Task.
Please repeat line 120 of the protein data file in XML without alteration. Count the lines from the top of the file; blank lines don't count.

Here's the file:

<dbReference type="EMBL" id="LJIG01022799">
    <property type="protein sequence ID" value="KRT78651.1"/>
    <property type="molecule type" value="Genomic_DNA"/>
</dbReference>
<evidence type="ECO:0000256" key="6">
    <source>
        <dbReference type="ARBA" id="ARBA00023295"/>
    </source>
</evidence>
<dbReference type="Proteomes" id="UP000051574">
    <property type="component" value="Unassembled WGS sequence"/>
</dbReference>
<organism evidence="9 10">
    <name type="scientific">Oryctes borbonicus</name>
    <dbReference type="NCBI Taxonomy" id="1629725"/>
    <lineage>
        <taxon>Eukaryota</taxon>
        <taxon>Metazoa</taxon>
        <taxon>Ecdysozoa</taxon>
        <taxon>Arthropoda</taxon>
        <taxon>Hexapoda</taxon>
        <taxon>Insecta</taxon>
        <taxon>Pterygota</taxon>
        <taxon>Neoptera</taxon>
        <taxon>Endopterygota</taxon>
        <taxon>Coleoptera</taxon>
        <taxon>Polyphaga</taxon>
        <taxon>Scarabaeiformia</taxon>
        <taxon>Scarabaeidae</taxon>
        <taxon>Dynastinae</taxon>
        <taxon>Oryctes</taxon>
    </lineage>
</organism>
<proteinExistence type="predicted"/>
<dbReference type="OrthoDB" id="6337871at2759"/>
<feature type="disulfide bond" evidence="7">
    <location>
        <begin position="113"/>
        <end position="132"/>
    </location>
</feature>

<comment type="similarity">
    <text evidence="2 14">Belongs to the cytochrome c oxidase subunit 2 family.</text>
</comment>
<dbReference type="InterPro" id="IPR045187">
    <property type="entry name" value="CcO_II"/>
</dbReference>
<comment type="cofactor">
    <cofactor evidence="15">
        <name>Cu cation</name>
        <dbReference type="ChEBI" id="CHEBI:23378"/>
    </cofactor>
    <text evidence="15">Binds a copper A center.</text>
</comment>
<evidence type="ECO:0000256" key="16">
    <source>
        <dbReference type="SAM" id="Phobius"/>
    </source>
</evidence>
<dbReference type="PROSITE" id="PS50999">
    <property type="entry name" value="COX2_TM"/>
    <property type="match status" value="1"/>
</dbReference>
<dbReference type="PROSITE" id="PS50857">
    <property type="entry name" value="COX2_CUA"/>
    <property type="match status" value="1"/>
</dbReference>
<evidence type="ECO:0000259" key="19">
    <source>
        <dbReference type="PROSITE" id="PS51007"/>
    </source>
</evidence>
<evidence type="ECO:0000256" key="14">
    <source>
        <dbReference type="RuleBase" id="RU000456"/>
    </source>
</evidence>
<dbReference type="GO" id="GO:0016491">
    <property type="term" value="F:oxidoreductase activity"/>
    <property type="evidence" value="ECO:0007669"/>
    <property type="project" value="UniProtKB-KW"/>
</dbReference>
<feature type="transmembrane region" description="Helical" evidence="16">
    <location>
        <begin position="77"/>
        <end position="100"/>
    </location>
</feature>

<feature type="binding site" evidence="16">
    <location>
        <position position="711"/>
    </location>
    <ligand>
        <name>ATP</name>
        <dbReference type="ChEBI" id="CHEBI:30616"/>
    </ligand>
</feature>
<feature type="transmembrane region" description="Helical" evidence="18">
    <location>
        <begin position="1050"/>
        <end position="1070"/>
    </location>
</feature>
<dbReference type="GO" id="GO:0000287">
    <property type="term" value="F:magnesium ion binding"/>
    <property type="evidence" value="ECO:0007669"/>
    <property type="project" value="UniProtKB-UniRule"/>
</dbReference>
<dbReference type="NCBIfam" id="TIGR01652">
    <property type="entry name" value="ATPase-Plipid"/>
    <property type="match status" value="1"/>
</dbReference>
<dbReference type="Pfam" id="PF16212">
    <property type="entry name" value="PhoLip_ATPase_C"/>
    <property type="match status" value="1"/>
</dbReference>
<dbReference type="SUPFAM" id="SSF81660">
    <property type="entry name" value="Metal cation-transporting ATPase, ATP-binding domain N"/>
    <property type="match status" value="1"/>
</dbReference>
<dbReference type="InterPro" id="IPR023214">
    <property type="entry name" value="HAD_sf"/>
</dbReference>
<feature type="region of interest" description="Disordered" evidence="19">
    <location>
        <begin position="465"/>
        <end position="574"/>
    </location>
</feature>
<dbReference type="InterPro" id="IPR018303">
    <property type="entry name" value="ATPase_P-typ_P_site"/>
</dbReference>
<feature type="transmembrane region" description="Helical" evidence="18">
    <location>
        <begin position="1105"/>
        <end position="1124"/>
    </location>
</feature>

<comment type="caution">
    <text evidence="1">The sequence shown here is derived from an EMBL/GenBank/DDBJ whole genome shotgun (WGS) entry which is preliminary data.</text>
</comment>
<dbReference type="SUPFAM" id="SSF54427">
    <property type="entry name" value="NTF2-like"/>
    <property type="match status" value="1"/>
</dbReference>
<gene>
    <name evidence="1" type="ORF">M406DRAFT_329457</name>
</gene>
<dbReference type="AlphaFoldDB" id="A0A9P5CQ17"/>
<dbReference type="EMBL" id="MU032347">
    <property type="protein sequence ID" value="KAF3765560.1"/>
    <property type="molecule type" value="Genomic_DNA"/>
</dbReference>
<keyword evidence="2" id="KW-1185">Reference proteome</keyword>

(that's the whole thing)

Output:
</dbReference>